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Nvidia RTX 4080: Everything you need to know

Nvidia is gearing up to launch its next generation of graphics cards, and one of the most exciting options of this range could well be the Nvidia RTX 4080.

While it may not be the most powerful GPU that Nvidia’s working on ( according to current reports that accolade belongs to the also rumoured Nvidia RTX 4090) it may well offer the fastest performance while still having a price well below the £1000/$1000 mark.

Since Nvidia hasn’t even confirmed the existence of the RTX 4080 GPU just yet, so everything we know so fair is based on rumour and speculation. But we’ve gathered all of the most credible information into this handy guide, and will updating in on the regular as soon as more information drops.

Release date

There’s no release date confirmed just yet, but GPU tipster Greymon55 claims Nvidia RTX 4000 graphics cards could launch in September 2022, which could potentially include the RTX 4070, RTX 4080 and RTX 4090.

This date would make a lot sense, as Nvidia launched both the RTX 3080 back in September 2020, and would enable the company to launch the cards before AMD puts out its next generation offering.


It should come as no surprise that there’s no word on the price for the Nvidia RTX 4080 just yet.

Nvidia usually likes to stick pretty closely to the same price between generations, with the Nvidia RTX 3080 costing £649/$699 at launch. But we can’t rule out a price hike, especially considering there’s been a GPU silicon shortage in the past couple of years. The price hike is the result of supply chain issues caused by the pandemic.


The Nvidia RTX 4080 will be based on the new Ada Lovelace architecture, which reportedly features TSMC’s 5nm node. This is a big improvement on the 8nm node found with the existing generation, as having a smaller node allows Nvidia to fit on more transistors in order to boost the performance.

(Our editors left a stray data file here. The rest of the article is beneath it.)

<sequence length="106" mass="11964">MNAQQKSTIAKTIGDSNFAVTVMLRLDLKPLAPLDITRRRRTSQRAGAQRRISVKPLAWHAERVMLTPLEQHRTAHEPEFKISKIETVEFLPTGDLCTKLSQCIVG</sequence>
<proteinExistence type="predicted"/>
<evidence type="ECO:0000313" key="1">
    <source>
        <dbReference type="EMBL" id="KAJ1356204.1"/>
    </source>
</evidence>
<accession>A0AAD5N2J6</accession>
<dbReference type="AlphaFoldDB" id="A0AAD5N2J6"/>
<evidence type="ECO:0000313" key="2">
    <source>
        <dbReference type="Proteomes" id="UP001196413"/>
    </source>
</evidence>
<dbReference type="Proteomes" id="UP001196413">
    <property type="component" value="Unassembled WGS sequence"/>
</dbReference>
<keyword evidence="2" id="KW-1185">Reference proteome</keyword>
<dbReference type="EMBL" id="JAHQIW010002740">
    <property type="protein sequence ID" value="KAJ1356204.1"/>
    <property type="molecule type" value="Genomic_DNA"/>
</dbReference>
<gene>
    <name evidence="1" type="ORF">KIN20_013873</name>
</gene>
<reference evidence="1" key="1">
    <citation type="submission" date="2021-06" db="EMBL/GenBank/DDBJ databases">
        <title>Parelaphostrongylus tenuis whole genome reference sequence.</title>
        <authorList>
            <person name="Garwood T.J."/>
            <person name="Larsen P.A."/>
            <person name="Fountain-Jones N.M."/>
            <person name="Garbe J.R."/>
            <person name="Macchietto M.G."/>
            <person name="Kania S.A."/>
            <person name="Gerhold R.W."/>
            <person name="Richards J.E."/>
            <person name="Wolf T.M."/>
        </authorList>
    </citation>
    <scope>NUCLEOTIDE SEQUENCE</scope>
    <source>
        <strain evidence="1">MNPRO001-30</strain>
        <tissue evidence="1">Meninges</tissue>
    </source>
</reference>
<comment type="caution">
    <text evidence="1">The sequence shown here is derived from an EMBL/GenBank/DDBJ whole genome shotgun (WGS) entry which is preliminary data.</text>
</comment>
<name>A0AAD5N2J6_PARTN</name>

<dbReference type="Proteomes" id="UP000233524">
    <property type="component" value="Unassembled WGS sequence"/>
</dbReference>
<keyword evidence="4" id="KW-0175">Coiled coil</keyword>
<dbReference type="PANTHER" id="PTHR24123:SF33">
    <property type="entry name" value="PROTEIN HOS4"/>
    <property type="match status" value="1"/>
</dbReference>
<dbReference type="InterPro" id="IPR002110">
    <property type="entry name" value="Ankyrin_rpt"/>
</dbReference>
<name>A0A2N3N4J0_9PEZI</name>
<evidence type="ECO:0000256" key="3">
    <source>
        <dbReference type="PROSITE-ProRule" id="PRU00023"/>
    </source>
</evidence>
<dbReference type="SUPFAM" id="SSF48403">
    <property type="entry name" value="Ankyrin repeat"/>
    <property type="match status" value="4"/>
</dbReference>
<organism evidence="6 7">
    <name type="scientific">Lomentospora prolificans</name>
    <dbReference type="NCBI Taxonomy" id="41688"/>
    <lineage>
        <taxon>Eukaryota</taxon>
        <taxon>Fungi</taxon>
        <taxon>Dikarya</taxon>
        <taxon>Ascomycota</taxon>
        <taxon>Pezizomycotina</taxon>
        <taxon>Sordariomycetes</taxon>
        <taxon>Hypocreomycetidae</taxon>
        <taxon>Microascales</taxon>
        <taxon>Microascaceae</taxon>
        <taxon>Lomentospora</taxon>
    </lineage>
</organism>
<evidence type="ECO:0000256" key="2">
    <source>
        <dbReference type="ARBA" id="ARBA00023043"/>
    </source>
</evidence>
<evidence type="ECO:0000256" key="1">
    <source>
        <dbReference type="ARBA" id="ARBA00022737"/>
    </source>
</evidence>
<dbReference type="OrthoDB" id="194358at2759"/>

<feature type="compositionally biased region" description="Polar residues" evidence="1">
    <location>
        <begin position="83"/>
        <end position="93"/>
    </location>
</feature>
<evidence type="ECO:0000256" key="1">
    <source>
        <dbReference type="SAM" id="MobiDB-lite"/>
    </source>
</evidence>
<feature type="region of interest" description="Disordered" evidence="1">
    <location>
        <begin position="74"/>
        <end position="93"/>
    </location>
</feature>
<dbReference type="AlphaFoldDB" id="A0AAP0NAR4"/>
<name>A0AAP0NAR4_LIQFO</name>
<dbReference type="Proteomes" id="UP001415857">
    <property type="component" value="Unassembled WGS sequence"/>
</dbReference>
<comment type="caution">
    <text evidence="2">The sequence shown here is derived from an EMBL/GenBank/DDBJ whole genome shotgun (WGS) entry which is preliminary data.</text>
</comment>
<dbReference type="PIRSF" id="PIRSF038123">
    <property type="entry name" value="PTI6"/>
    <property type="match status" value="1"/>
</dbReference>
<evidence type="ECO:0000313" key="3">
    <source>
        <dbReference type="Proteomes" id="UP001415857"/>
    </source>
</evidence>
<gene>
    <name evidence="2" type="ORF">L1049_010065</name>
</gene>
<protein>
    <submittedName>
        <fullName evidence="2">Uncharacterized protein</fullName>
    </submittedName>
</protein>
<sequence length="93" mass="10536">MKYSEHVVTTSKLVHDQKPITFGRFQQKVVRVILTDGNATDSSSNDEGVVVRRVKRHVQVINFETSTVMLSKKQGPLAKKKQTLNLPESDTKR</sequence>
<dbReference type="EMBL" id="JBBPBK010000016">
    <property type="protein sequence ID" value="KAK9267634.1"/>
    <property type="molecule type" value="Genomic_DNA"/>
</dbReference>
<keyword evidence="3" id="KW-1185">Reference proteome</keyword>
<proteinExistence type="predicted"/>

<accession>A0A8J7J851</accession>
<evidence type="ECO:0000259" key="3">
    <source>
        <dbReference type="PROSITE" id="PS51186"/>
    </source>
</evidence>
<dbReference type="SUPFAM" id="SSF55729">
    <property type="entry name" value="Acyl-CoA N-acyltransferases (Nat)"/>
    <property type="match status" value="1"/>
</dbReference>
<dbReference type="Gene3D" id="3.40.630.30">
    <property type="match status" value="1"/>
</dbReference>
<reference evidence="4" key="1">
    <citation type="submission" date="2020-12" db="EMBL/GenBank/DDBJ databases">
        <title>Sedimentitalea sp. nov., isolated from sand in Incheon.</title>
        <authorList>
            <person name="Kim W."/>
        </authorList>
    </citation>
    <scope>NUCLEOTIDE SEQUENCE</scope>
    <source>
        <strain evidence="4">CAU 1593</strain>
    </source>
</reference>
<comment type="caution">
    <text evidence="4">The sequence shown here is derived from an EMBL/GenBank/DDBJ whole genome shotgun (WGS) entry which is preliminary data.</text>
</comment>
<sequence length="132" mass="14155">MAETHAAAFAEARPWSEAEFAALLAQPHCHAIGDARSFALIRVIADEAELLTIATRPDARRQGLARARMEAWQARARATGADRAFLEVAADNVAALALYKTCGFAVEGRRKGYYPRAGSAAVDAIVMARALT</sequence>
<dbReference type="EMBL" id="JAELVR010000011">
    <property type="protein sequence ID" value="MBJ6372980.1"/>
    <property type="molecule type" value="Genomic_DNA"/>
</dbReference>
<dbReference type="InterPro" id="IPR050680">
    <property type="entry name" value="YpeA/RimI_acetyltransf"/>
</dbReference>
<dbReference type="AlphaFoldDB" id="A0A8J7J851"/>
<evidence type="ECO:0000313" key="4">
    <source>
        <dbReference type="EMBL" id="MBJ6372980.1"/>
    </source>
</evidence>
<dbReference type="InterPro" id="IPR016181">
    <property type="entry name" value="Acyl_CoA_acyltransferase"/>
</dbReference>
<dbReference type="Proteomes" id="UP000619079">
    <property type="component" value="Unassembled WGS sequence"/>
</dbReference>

Nvidia is unlikely to rely solely on the architecture improvements when upgrading from RTX 3080 to the RTX 4080. It could potentially also increase the number of CUDA Cores, although there aren’t many rumours providing exact figures right now. This would in theory let the cards offer better general gaming performance than the current RTX 3080, but wouldn’t radically impact Ray Tracing performance or DLSS. These are next generation features that are handled by RT Cores. Ray Tracing lets the card offer better reflections and light effects. DLSS is an AI tech that aims to reduce the raw power needed to run things like Ray Tracing.

Nvidia has also been tipped to upgrade all of its cards with GDDR6X memory for the next generation, but the RTX 3080 already flaunts 12GB of GDDR6X vRAM. So right now it’s difficult to know what kind of spec upgrades the RTX 4080 will benefit from, although we reckon there could be a sizable upgrade if the reports are accurate for the RTX 4070 and RTX 4090 GPUs. If true this should help the cards do key things, like render games at higher frame rates without tearing better.

One cause of concern is that the RTX 4080 could potentially require a lot more power than its predecessor. The Nvidia RTX 4090 has been tipped to feature a 600W TDP, which is a big jump up from the preceding generation. If true, there’s a good chance we could see a similar increase in power consumption for the RTX 4080 too. This will be an issue for many people looking to upgrade an existing PC. To this day the RTX 3080 and RTX 3080 Ti are outright power hogs, based on our tests. If the 4080 is even more demanding most buyers coming off 20-series or older cards will definitely need to invest in a new PSU (power supply).

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